Jews are leaving France amid anti-Semitism. Emile Ackermann (‘23) and his wife Myriam are staying.
May 26, 2021
Where in France did you grow up?
I grew up in Strasbourg. It’s in France, near Germany.
What was the Jewish environment like there?
I grew up in an Orthodox environment, so I’ve been learning Jewish texts in a Jewish environment since I was born. My grandparents were pioneers in the Jewish community there, and they were kind of famous. I grew up being the “grandson of the Ackermanns.” They were doing everything–they had a youth movement, they were administrators of nearly all Jewish schools in Strasbourg. The Jewish youth movement in Strasbourg was known nationwide and whatever they could do, my grandparents did–they supported social movements, women, physically and mentally disabled people. I grew up with the idea of holistic Judaism that was religious but also very social.
Tell us more about your grandparents’ idea of holistic Judaism.
It’s a Judaism that is not antagonistic to the culture, but rather is something really mainstream. They were advocating for a Modern Orthodox culture in the sense of Rabbi Hirsch; they were spiritual students of his. I like to say that I was born into the only Modern Orthodox family in Strasbourg. And they created a Jewish environment that does not exist anymore there. The youth movement that they ran, for instance, was co-ed, meaning that boys and girls and men and women were mixed in activities, but there was one hour of Jewish studies every day. Today that does not exist. One hour of Torah a day, in a co-ed environment, doesn’t exist elsewhere in that combination. That environment in Strasbourg died with them. Now the area is fully black hat [ultra-Orthodox]. I grew up firmly religiously Jewish but also exposed to the modern world and that was important to my parents.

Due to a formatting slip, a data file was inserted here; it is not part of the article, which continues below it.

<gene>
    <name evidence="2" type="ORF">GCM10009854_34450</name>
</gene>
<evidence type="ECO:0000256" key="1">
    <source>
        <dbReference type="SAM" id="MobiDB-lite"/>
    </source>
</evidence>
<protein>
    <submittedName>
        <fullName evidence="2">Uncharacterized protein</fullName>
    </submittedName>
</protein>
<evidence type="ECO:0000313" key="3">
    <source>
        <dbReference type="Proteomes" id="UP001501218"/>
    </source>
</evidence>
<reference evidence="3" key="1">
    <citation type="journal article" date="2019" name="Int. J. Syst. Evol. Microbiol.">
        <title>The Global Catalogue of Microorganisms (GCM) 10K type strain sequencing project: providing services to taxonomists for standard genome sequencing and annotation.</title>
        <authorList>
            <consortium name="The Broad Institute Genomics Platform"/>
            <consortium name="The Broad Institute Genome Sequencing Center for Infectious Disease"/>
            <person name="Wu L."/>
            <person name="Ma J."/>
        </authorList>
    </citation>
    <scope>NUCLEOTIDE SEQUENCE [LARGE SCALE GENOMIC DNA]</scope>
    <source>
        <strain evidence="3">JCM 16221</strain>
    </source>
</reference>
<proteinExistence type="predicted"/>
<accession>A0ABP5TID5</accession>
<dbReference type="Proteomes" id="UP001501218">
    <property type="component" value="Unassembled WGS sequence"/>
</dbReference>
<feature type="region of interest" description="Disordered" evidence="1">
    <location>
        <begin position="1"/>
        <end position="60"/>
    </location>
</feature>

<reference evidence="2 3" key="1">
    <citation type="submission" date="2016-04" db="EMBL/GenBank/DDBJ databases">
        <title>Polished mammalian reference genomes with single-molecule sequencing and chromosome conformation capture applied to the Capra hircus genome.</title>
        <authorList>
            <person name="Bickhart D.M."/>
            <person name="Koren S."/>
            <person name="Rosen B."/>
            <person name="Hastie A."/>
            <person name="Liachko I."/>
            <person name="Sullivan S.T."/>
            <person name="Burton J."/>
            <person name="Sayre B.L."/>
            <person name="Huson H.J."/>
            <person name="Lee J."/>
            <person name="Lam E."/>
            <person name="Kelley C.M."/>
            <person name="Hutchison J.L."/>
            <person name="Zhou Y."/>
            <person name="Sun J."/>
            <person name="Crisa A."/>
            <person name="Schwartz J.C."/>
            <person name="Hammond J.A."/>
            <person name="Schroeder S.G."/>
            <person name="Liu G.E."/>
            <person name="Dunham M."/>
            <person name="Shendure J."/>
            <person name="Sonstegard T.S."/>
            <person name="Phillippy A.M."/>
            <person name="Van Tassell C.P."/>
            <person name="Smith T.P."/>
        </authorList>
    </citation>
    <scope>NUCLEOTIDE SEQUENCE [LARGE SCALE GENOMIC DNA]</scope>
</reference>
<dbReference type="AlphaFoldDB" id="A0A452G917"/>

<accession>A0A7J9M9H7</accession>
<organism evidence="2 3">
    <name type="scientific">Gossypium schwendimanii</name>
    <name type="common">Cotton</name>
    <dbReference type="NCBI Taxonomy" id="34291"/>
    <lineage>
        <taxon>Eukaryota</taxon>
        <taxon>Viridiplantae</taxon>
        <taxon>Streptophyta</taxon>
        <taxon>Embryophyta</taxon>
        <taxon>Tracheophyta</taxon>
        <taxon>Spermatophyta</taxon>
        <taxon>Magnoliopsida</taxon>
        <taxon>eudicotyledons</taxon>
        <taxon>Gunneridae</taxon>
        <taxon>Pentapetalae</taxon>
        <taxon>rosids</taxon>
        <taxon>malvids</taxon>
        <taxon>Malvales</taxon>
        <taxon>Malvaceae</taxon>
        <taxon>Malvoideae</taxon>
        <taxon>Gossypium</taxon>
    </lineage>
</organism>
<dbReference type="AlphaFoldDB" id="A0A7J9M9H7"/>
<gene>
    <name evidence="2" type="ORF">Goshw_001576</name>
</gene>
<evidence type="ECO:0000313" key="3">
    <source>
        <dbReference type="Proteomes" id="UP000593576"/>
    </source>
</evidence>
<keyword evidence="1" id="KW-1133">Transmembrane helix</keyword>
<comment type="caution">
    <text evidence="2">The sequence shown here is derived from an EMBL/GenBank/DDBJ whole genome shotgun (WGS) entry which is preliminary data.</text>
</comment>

How did your parents balance Judaism and modernity?
I grew up with this idea that I was a religious Jew, and I wanted to stay a religious Jew, but my parents put me in non-Jewish schools for half my life so that I would be more open-minded and open to the world. I have those two sides in me: I think I know a lot about secular culture, and most of my friends were not Jewish, but my closest friends were Jewish. These childhood experiences gave me a lot of understanding in how the secular world works, and I think my parents succeeded in giving me an open mind. I was “the Jew” to my friends, but I didn’t mind explaining things about Judaism to them.
That must be wonderful training for becoming a rabbi!
When I look back now, I think being a rabbi was always my calling. I was always answering questions, and I was always eager to teach Torah, even to non-Jews. I grew up like this! I had a lot of both Jewish and non-Jewish friends, and I was always still religious. I would go right from shul every morning for shacharit, to phys-ed class.
How did this upbringing eventually lead you to rabbinical school?
Well, I went to yeshiva, then college. And then I met my wife Myriam. I told her, “You should become a rabbi,” and she said the same to me! So we both decided to become rabbis. (Myriam is now a student at Maharat.)
That’s such an inspiring story, especially in the context of everything we hear about how difficult it is to be Jewish in France. What has your experience been like as a born-and-raised French Jew?
When I was in college, I was living in a suburb reputed for not being welcoming to Jews, to say the least. However, I never had any problems. I was living there at a time when I didn’t wear a kippah outside, but more because of secularism than because of anti-Semitism. In France, when you wear a religious symbol it can be seen as aggressive. Then I changed my mind, and now I wear a kippah everywhere. But I was raised with this idea.
Kippah or not, I have always been openly Jewish, and I talked about Jewish things and didn’t shy away from Jewish subjects. I never had a problem, after I decided to wear a kippah. I never had a bad encounter, even in the difficult suburbs. I even went on national television to say this, and there was backlash.
Given the high rates of anti-Semitism in France, did you ever consider moving to Israel?